There’s More to Maryland Cyber Than You Think [Event Recap]
Cybersecurity threats come from everywhere, but did you know Maryland provides some of the best cyber solutions?
The state’s vast cybersecurity ecosystem includes federal, commercial, and academic institutions. So it’s no wonder major companies like Cisco are choosing Maryland as their primary location for cybersecurity operations.
To showcase all Maryland has to offer, Mindgrub and the Cybersecurity Association of Maryland, Inc. (CAMI) recently hosted a networking event for the launch of the 5th Annual Cybersecurity Buyer’s Guide.
Our expert panelists participated in a discussion, moderated by Mindgrub’s CEO Todd Marks, on a variety of topics related to cybersecurity. Panelists included:
- Maurice Boissiere, Chief Customer Officer, DataTribe
- Dave Hughes, Director of Engineering, RackTop Systems
- Troy LeMaile-Stovall, CEO and Executive Director, TEDCO
- Christina Majernik, Vice President, Plex Solutions; CAMI Board Member
- Holly Neiweem, Chief Financial Officer, Quantum Xchange
- Tom Sadowski, Vice Chancellor for Economic Development, University System of Maryland
Check out the highlight reel of the event and a summary of the key takeaways below.
The State of the Cyber Industry
The pandemic impacted every organization in some way last year, and the ripple effects are changing the way people think about data security.
“If I had to describe this past year for the cyber industry in one word I’d use resilient,” said Christina Majernik. “We sharpened our arrow a bit and came up with some really tremendous solutions, and I see that replicated over and over again throughout cybersecurity companies.”
At the height of the pandemic, many of us took to online shopping for everything to keep ourselves and our families safe. We input personal information like names, addresses, phone numbers, and credit card information without much regard for what could happen to that data if exploited by hackers.
Major companies and government agencies that took a similar approach now realize the implications of unsecured data. Successful attacks on digital systems, much like the Colonial Pipeline ransomware attack, demonstrate our vulnerabilities as a society.
“The biggest weakness in all of our systems is the human element—it’s us, we’re the problem,” said Troy LeMaile-Stoval. “Most people don’t think that they’re part of cybersecurity solutions. It’s a case of the weakest link in the chain is where the problem is, we need to find a way to prevent those problems from happening.”
The shift in momentum within the cybersecurity industry this past year helped change the conversation and drive organizations to take action. Implementation of newly proposed policies and legislation will ensure better regulation and protection of user data.
President Biden’s Executive Order
A couple of months ago, President Biden issued an Executive Order that aims to modernize federal cybersecurity, focusing on a zero-trust architecture. This security model relies heavily on continuous multi-factor authentication.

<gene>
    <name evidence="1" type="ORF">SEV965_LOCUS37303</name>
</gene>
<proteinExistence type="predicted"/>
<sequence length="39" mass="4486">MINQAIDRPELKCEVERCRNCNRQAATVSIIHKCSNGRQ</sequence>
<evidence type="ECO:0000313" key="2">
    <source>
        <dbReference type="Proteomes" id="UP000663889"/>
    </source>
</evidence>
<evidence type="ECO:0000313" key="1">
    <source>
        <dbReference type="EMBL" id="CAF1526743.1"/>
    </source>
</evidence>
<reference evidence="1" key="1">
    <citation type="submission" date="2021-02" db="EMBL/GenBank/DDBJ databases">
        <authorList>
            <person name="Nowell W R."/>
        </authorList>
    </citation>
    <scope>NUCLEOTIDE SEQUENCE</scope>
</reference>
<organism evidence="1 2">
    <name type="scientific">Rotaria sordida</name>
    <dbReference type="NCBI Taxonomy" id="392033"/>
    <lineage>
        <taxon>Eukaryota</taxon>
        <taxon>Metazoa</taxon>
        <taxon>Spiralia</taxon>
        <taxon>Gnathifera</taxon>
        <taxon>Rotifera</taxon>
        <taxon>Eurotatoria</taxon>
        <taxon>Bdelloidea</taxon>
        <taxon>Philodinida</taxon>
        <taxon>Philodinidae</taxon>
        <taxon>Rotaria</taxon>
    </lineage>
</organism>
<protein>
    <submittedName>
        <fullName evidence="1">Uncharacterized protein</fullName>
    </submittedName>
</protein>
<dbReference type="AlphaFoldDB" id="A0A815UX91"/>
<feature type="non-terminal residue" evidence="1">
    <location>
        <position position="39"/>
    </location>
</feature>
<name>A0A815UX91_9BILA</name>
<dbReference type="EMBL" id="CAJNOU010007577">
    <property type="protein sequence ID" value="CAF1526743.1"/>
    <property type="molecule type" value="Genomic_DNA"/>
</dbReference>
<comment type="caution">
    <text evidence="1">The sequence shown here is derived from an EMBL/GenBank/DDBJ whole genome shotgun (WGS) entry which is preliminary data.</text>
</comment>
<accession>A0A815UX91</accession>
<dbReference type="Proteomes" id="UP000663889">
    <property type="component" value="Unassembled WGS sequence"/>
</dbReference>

“In short, it means to trust but verify,” said Dave Hughes about the order. “This is the right prescription for the future of cybersecurity. It’s the hygiene of cybersecurity—keeping things clean. Trust nothing, but verify everything.”
With more than 2,300 cyberattacks on government agencies, healthcare facilities, and academic institutions last year, it’s clear that simply analyzing the avenues in which someone gains access to user data is no longer enough. You also have to regularly manage permissions and access control parameters.
“The intent of the executive order is about sharing and collaboration amongst government, industry, and education,” said Tom Sadowski. “It mandates the sharing of information to help create standards and enhance abilities to detect vulnerabilities and respond to them.”
We need to prevent attacks before they happen. This new policy highlights the value of the cybersecurity industry and the need for more talented experts in the field to do just that.
The Future of Cybersecurity in Maryland
Protecting valuable information starts with upgrading and improving digital infrastructure. Maryland’s experienced professionals develop the systems needed to safeguard user data across the globe.
“Maryland can actually show the entire United States how cybersecurity is done,” Hughes said. “That’s how you lead, from the front, by showing everybody how it should be done because we are doing it the right way.”
“I think we need to find ways to use it [cybersecurity] as a differentiator now that it’s in the highest levels of government and board rooms,” said Holly Neiweem. “I think it’s going to be used as a differentiator for talent and to protect your brand moving forward. I’m not sure if a piece of it is marketing or if it’s just the community coming together.”
To further solidify Maryland as a hub for cybersecurity, we need to open new doors for our youth and continue to educate and empower the next generation of cybersecurity professionals. They will help prevent new types of attacks, outsmarting the craftiest of hackers over time.
“There’s a massive opportunity for Maryland to be a leader in early identification of talent in K-12,” Majernik said. “We can’t battle it at the college level, it has to be very early. We also need to look at communities that have not normally been looked at—Baltimore City is a perfect example.”
Maurice Boissere added: “The Maryland ecosystem has the talent and the know-how to help save civilization from itself in terms of cybersecurity.”
To learn more about how Mindgrub creates high-performing digital experiences for cybersecurity organizations, visit mindgrub.com/cybersecurity.